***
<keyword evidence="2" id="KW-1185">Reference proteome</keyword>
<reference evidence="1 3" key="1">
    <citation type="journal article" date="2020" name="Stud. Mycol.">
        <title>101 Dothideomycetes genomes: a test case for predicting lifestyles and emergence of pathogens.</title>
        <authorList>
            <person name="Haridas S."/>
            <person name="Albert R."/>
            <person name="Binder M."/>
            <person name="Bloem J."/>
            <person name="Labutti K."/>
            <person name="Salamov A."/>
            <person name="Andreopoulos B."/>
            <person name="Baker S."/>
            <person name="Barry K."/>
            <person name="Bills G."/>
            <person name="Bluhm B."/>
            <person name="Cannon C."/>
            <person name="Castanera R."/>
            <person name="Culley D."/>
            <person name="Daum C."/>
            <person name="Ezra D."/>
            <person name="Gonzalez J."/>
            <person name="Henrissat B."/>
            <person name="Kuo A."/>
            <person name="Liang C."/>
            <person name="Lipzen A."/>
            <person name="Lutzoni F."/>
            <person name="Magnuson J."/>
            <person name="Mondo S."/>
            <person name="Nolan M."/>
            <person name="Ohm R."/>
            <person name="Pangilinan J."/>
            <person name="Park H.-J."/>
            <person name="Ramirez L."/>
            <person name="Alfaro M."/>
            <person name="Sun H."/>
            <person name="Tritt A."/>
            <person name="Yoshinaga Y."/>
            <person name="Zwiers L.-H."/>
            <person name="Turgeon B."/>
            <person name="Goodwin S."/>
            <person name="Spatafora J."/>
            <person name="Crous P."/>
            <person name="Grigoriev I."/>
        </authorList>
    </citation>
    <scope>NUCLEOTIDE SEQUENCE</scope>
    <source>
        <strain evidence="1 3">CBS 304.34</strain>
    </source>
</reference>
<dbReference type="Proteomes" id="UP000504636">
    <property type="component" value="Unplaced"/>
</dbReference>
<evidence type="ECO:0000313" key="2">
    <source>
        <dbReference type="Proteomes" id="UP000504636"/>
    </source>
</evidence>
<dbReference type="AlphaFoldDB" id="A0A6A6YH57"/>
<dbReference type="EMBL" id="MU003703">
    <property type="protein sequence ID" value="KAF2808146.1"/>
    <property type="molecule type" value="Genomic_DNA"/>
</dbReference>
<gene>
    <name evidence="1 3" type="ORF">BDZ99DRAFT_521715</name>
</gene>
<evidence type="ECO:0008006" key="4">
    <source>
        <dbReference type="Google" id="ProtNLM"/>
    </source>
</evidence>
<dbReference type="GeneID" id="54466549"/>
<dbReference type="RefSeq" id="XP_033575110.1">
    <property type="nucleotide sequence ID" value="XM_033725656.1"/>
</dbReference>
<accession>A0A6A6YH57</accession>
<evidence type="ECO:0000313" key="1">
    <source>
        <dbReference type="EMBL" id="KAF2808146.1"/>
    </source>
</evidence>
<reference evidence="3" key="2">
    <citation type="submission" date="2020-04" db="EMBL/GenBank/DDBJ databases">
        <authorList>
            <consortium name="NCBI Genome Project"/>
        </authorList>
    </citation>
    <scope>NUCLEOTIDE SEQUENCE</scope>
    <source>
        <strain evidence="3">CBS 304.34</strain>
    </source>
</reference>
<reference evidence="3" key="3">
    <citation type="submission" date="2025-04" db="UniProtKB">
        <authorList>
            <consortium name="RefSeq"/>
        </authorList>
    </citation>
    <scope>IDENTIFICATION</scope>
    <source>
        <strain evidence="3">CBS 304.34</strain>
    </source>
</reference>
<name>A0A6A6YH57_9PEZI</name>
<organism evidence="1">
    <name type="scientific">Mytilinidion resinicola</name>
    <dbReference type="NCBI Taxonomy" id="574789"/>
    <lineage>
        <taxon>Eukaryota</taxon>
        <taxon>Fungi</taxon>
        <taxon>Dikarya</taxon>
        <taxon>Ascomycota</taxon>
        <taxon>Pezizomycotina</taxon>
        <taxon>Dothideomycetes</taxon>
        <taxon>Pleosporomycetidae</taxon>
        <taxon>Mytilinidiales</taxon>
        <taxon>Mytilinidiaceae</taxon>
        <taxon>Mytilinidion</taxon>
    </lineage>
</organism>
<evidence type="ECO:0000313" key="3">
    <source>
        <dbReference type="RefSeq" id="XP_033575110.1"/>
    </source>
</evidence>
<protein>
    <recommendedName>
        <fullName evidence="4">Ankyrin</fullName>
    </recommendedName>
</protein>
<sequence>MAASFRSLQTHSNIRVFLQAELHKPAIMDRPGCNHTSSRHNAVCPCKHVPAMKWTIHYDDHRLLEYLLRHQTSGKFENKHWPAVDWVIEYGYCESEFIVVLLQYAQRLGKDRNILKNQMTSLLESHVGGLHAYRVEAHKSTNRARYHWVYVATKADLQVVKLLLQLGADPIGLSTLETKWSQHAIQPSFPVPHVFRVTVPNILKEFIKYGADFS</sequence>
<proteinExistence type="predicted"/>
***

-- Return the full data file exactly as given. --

<keyword evidence="2" id="KW-1185">Reference proteome</keyword>
<reference evidence="1 3" key="1">
    <citation type="journal article" date="2020" name="Stud. Mycol.">
        <title>101 Dothideomycetes genomes: a test case for predicting lifestyles and emergence of pathogens.</title>
        <authorList>
            <person name="Haridas S."/>
            <person name="Albert R."/>
            <person name="Binder M."/>
            <person name="Bloem J."/>
            <person name="Labutti K."/>
            <person name="Salamov A."/>
            <person name="Andreopoulos B."/>
            <person name="Baker S."/>
            <person name="Barry K."/>
            <person name="Bills G."/>
            <person name="Bluhm B."/>
            <person name="Cannon C."/>
            <person name="Castanera R."/>
            <person name="Culley D."/>
            <person name="Daum C."/>
            <person name="Ezra D."/>
            <person name="Gonzalez J."/>
            <person name="Henrissat B."/>
            <person name="Kuo A."/>
            <person name="Liang C."/>
            <person name="Lipzen A."/>
            <person name="Lutzoni F."/>
            <person name="Magnuson J."/>
            <person name="Mondo S."/>
            <person name="Nolan M."/>
            <person name="Ohm R."/>
            <person name="Pangilinan J."/>
            <person name="Park H.-J."/>
            <person name="Ramirez L."/>
            <person name="Alfaro M."/>
            <person name="Sun H."/>
            <person name="Tritt A."/>
            <person name="Yoshinaga Y."/>
            <person name="Zwiers L.-H."/>
            <person name="Turgeon B."/>
            <person name="Goodwin S."/>
            <person name="Spatafora J."/>
            <person name="Crous P."/>
            <person name="Grigoriev I."/>
        </authorList>
    </citation>
    <scope>NUCLEOTIDE SEQUENCE</scope>
    <source>
        <strain evidence="1 3">CBS 304.34</strain>
    </source>
</reference>
<dbReference type="Proteomes" id="UP000504636">
    <property type="component" value="Unplaced"/>
</dbReference>
<evidence type="ECO:0000313" key="2">
    <source>
        <dbReference type="Proteomes" id="UP000504636"/>
    </source>
</evidence>
<dbReference type="AlphaFoldDB" id="A0A6A6YH57"/>
<dbReference type="EMBL" id="MU003703">
    <property type="protein sequence ID" value="KAF2808146.1"/>
    <property type="molecule type" value="Genomic_DNA"/>
</dbReference>
<gene>
    <name evidence="1 3" type="ORF">BDZ99DRAFT_521715</name>
</gene>
<evidence type="ECO:0008006" key="4">
    <source>
        <dbReference type="Google" id="ProtNLM"/>
    </source>
</evidence>
<dbReference type="GeneID" id="54466549"/>
<dbReference type="RefSeq" id="XP_033575110.1">
    <property type="nucleotide sequence ID" value="XM_033725656.1"/>
</dbReference>
<accession>A0A6A6YH57</accession>
<evidence type="ECO:0000313" key="1">
    <source>
        <dbReference type="EMBL" id="KAF2808146.1"/>
    </source>
</evidence>
<reference evidence="3" key="2">
    <citation type="submission" date="2020-04" db="EMBL/GenBank/DDBJ databases">
        <authorList>
            <consortium name="NCBI Genome Project"/>
        </authorList>
    </citation>
    <scope>NUCLEOTIDE SEQUENCE</scope>
    <source>
        <strain evidence="3">CBS 304.34</strain>
    </source>
</reference>
<reference evidence="3" key="3">
    <citation type="submission" date="2025-04" db="UniProtKB">
        <authorList>
            <consortium name="RefSeq"/>
        </authorList>
    </citation>
    <scope>IDENTIFICATION</scope>
    <source>
        <strain evidence="3">CBS 304.34</strain>
    </source>
</reference>
<name>A0A6A6YH57_9PEZI</name>
<organism evidence="1">
    <name type="scientific">Mytilinidion resinicola</name>
    <dbReference type="NCBI Taxonomy" id="574789"/>
    <lineage>
        <taxon>Eukaryota</taxon>
        <taxon>Fungi</taxon>
        <taxon>Dikarya</taxon>
        <taxon>Ascomycota</taxon>
        <taxon>Pezizomycotina</taxon>
        <taxon>Dothideomycetes</taxon>
        <taxon>Pleosporomycetidae</taxon>
        <taxon>Mytilinidiales</taxon>
        <taxon>Mytilinidiaceae</taxon>
        <taxon>Mytilinidion</taxon>
    </lineage>
</organism>
<evidence type="ECO:0000313" key="3">
    <source>
        <dbReference type="RefSeq" id="XP_033575110.1"/>
    </source>
</evidence>
<protein>
    <recommendedName>
        <fullName evidence="4">Ankyrin</fullName>
    </recommendedName>
</protein>
<sequence>MAASFRSLQTHSNIRVFLQAELHKPAIMDRPGCNHTSSRHNAVCPCKHVPAMKWTIHYDDHRLLEYLLRHQTSGKFENKHWPAVDWVIEYGYCESEFIVVLLQYAQRLGKDRNILKNQMTSLLESHVGGLHAYRVEAHKSTNRARYHWVYVATKADLQVVKLLLQLGADPIGLSTLETKWSQHAIQPSFPVPHVFRVTVPNILKEFIKYGADFS</sequence>
<proteinExistence type="predicted"/>